Arizona’s Collector Car Week draws buyers and sellers out west
In the chill of a British winter, the January round of auctions around Phoenix and Scottsdale in Arizona always seems a tempting prospect whether or not you need another classic car. Yet busy as it was, two major cars didn’t sell.
Headlining Gooding & Co’s portfolio was the bright red Jaguar D-type once campaigned by Peter Blond and later Jean Bloxham (right). A fine race history, yet it didn’t move – somewhat like 1955 when Bernie Ecclestone took the unwanted car off a dealer’s hands and sold it on for £3500. At the same sale a pretty 1954 Ferrari 500 Mondial spider, a guaranteed entry to any historic race meet, hit $4.45m, yet a road-going 275 GTB merited a remarkable $8m. Mind you, it was Pininfarina’s own car.
Away from Ferraris, the Lexus LFA Nürburgring was knocked down for $825,000 and a 1965 Lamborghini 350GT, the firm’s first production car, made $737,000, down on its estimate of $825k. Considering it was aimed at snatching Maranello’s crown, these fine V12 GTs remain a long way behind in buyers’ eyes.
As SUVs take over the world maybe investors should eye up older examples. Early Range Rovers are rising – Gooding’s example made $68,000 – but who would have thought a 1967 Toyota Land Cruiser merited a five-year restoration? Yet here was one which scooped $154,000 (right). Perhaps a new collector area.
Russo & Steele worked through a remarkable 800 cars, including a 1964 Cheetah (centre), which with its Chevy V8 was claimed to be a Cobra killer. Raced on both circuits and drag strips, this one is restored to an amazing level beyond its far from high-quality origins, which helped it to $660,000.
Bonhams’ list had a Porsche as top seller, not a Ferrari. One of 40 550A racers constructed, this one was a works entry that Carel Godin de Beaufort steered to a superb and unexpected fifth at Le Mans in 1958. It also contested the Dutch Grand Prix. With a complete and continuous history, it recouped $5.17m. Next top scorer did come from Maranello, though – a 1972 365 GTS/4 Daytona Spider on $1.9m.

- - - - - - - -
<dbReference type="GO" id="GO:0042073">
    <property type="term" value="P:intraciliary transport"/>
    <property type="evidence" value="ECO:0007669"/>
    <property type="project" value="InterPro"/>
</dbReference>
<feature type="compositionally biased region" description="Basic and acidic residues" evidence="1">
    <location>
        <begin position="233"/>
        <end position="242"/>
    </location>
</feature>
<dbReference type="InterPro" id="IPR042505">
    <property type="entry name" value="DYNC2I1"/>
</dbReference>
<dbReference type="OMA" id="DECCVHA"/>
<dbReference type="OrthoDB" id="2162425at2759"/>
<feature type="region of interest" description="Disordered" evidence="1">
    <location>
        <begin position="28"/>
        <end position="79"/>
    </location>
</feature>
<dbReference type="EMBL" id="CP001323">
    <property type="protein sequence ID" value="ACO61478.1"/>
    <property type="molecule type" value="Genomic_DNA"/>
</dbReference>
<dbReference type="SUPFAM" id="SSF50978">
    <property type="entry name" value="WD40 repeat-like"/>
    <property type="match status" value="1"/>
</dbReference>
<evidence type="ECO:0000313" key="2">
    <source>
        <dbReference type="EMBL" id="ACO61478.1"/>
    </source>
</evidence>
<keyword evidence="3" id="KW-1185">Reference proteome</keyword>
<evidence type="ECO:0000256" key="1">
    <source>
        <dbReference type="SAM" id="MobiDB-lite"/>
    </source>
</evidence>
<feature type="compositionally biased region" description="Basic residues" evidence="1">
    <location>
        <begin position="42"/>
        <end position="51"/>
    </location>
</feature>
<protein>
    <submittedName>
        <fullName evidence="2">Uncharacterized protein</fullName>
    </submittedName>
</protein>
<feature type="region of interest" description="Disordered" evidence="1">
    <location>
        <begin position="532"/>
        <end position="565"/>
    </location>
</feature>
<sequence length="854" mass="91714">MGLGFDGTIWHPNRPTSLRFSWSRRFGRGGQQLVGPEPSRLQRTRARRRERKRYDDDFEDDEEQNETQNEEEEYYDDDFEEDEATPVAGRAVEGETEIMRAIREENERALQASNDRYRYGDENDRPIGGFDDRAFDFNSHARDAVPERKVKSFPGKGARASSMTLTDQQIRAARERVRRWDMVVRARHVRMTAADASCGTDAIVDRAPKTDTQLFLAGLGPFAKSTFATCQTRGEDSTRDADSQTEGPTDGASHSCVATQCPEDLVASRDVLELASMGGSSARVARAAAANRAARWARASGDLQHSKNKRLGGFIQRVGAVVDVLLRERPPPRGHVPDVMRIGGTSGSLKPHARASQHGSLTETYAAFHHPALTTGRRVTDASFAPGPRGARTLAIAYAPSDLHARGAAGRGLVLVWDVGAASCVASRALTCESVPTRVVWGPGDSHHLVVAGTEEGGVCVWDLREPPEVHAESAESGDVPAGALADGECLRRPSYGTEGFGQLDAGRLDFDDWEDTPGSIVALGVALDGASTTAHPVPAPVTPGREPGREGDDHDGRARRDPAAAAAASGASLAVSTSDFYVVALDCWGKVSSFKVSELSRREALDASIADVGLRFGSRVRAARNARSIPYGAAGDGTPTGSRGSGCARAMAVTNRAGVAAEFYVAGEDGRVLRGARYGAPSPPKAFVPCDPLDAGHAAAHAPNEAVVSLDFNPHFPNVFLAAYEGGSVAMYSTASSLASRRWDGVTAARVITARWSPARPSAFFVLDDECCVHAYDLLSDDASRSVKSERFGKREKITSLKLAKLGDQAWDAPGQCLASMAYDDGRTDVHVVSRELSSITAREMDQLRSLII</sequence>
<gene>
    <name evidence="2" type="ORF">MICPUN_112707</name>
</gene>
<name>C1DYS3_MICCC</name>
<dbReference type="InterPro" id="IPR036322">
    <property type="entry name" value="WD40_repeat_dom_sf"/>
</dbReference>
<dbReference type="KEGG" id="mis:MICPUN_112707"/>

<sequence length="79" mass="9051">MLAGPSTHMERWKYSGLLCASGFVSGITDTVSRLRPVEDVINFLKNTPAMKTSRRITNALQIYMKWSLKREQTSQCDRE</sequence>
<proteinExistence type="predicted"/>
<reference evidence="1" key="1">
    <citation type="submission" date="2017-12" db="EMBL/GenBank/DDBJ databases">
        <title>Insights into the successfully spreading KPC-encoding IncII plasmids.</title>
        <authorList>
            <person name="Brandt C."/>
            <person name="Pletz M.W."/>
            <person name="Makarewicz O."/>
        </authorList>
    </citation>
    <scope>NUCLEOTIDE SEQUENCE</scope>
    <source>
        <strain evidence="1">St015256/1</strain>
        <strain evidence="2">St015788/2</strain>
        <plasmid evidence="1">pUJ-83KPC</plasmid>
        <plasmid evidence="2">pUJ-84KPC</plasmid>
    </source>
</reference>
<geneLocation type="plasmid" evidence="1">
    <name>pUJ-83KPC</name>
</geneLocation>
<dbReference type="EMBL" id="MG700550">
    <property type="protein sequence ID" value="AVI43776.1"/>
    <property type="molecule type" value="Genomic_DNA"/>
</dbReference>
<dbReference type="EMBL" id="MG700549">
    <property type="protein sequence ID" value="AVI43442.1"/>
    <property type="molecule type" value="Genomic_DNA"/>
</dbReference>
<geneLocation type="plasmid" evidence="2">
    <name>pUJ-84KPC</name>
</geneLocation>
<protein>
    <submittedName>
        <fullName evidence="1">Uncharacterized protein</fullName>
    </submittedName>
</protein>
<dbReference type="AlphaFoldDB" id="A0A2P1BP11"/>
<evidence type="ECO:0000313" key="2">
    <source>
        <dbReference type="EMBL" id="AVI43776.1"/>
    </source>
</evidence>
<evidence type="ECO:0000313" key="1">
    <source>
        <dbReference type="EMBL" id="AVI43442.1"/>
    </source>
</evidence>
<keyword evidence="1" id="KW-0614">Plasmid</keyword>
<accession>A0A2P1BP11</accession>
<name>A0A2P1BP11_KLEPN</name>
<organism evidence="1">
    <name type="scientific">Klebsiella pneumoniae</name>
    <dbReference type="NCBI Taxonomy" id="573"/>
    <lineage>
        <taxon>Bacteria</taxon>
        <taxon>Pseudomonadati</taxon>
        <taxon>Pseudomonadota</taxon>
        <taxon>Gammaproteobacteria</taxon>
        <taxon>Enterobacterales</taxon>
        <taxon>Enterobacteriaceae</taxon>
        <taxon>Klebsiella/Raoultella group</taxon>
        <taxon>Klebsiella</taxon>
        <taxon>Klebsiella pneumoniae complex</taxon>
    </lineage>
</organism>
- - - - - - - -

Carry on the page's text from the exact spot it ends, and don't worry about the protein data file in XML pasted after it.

The same week, RM Sotheby’s also featured a D-type, this time the very famous works car OKV2. With Le Mans, Reims and Dundrod under its Dunlops in 1954, this is a foundation of the Jaguar story, yet no one was prepared to meet its $12-15m estimate. Instead it was one of the American greats, a Cobra 427 S/C (top), which headed the firm’s list. The semi-competition car, never raced but recently restored, had four owners from new and hit $2.94m, substantially exceeding its estimate.
Meanwhile the oldest living Alfa Romeo, the 1921 G1, made $445,000 – a surprising comparison with the Boano-bodied 1900C SS which sold at £1.2m.
At Barratt-Jackson, one of the houses now streaming its sales live, Carroll Shelby’s own Shelby Mustang GT350 went to a new home at $253,000, one of the rare Belgian-built twin-grille Porsche 356B roadsters achieved $165,000, and a Lamborghini tractor made $40,000. RM Sotheby’s also sold a Porsche tractor – is this a trend?
Further ahead, the Amelia Island concours in early March forms the next major rendezvous, where RM Sotheby’s has a very single-minded collection for sale – 11 Porsche 964s, including all specials of the model.
RM Sotheby’s says that despite “challenging market conditions”, last year it turned over $526m, including many new clients. Clearly some around the world are less challenged than others, though it seems the rush of investment-only buyers is easing, resulting in a drop off in the £100,000-plus area.
THE EXPERT: TIM SCHOFIELD
Director, Bonhams Motor Cars
We had a pretty good sale in Scottsdale so the market remains buoyant. A once-in-a-generation car will find a buyer, as long as it has a realistic estimate, but it’s not like 2013-14; it’s much less likely you’ll find new buyers going beyond estimate. People who bought three years ago expecting a 20 per cent increase, as often as not that’s not going to be the case. If one looks at the five-fold increase in say a DB4, 5, or 6 – well, they’re not making any more of them. But the potential for us as auctioneers is also five times what it was, hence ever more glamorous locations, lavish catalogues, videos – it’s become what clients expect, though you aren’t seeing any dry ice as some people used to do!